In the London Evening Standard (5 September 2007) Anne McElvoy expresses her admiration for the repressive methods pursued by Angela Merkel’s government in response to the threat of terrorism:
“Germany has a different approach to its Muslim immigrants than Britain. There is less emphasis on a ‘hearts and minds’ campaign; her hardline interior minister Wolfgang Schauble ended up in constitutional hot water for suggesting that if a suspected terrorist was wrongly killed, it was preferable to risking the wider loss of innocent life….
“What is striking is the difference in tone. The vast efforts of the Government in Britain since the first bomb attacks have gone into improving community relations, attempting to find Muslim leaders who can separate potential extremists from the mainstream. Mr Brown has reversed some of the more confrontational Blairite policies, like the ostracism of the Muslim Council of Britain. Borderline organisations like Hizb ut-Tahrir remain unbanned.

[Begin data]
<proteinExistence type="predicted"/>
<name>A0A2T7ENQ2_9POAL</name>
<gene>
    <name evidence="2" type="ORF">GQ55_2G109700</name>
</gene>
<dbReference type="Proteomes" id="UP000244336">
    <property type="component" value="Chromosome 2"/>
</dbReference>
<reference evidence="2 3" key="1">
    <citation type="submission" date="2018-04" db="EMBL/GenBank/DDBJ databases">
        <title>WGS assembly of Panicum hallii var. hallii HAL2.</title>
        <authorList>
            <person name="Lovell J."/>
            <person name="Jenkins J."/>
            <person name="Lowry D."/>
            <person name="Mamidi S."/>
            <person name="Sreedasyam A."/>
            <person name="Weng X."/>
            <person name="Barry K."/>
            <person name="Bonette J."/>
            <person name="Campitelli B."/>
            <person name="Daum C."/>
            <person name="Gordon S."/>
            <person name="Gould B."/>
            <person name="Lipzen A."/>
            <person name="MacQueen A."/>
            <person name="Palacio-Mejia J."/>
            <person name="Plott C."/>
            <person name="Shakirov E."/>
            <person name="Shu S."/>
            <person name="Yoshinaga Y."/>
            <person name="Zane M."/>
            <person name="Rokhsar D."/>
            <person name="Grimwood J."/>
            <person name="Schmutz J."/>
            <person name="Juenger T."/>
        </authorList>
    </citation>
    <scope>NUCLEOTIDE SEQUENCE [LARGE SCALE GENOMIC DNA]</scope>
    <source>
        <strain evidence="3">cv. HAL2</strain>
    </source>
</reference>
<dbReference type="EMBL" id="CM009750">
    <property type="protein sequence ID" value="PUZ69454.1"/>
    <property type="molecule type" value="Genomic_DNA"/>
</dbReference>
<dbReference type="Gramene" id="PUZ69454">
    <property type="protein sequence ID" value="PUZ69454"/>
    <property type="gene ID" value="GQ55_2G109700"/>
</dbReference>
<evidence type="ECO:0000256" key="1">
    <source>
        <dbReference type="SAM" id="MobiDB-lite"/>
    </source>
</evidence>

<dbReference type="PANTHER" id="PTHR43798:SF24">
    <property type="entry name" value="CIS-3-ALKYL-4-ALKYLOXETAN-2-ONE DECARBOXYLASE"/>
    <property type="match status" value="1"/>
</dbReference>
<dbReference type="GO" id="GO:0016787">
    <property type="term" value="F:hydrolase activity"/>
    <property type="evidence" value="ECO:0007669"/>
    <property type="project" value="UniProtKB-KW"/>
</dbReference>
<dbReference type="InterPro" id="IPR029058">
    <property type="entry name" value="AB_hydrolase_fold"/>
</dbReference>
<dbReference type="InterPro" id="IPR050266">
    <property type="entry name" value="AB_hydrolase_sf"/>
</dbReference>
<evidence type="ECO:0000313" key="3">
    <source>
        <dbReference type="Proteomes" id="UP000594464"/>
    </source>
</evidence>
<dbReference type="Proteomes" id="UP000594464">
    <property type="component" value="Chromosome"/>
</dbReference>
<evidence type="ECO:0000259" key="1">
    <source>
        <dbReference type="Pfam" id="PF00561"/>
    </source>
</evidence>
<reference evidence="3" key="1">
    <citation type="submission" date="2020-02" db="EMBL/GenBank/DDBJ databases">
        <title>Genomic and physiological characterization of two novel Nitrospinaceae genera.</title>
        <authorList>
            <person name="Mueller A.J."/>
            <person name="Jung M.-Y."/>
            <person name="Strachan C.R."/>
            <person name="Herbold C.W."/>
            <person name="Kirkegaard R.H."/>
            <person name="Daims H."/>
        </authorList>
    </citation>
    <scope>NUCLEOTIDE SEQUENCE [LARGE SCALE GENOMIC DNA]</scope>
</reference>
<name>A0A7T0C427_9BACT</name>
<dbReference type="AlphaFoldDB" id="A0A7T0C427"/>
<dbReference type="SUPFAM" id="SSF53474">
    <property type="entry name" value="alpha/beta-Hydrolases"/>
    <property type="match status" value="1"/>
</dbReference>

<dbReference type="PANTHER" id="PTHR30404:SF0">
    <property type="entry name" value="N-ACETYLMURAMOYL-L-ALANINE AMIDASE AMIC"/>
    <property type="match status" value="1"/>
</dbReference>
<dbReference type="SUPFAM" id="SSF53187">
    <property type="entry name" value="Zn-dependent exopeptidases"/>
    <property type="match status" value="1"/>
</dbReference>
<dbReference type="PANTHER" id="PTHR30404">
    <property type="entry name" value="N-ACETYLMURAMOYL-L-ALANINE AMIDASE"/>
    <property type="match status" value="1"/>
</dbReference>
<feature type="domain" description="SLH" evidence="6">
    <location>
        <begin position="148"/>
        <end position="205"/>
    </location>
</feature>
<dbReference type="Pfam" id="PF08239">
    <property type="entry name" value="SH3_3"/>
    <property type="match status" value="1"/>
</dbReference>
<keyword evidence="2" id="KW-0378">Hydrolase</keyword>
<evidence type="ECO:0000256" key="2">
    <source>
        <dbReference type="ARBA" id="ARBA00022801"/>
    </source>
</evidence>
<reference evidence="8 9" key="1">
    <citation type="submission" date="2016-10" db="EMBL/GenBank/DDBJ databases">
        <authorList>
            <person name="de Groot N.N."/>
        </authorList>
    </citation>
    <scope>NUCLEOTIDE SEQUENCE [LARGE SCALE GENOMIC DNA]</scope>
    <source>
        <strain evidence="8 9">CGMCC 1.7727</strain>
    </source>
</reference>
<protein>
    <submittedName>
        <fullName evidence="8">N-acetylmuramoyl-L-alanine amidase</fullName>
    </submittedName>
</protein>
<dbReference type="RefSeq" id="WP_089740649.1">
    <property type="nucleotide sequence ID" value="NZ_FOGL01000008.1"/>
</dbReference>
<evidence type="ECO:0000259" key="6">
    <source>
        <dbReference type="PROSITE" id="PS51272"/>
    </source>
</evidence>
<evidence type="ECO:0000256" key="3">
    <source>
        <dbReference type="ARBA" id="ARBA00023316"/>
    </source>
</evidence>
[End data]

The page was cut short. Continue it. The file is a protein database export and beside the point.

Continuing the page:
“In Germany and France, facing increasingly agitated Muslim populations, this would be unthinkable. Vast numbers of suspects are kept under the equivalent of control orders, deportations of troublemakers are more swift and frequent…. Germany, as one senior minister told me recently, does not believe in a ‘softly softly’ solution. ‘Look where that got you’, he said.”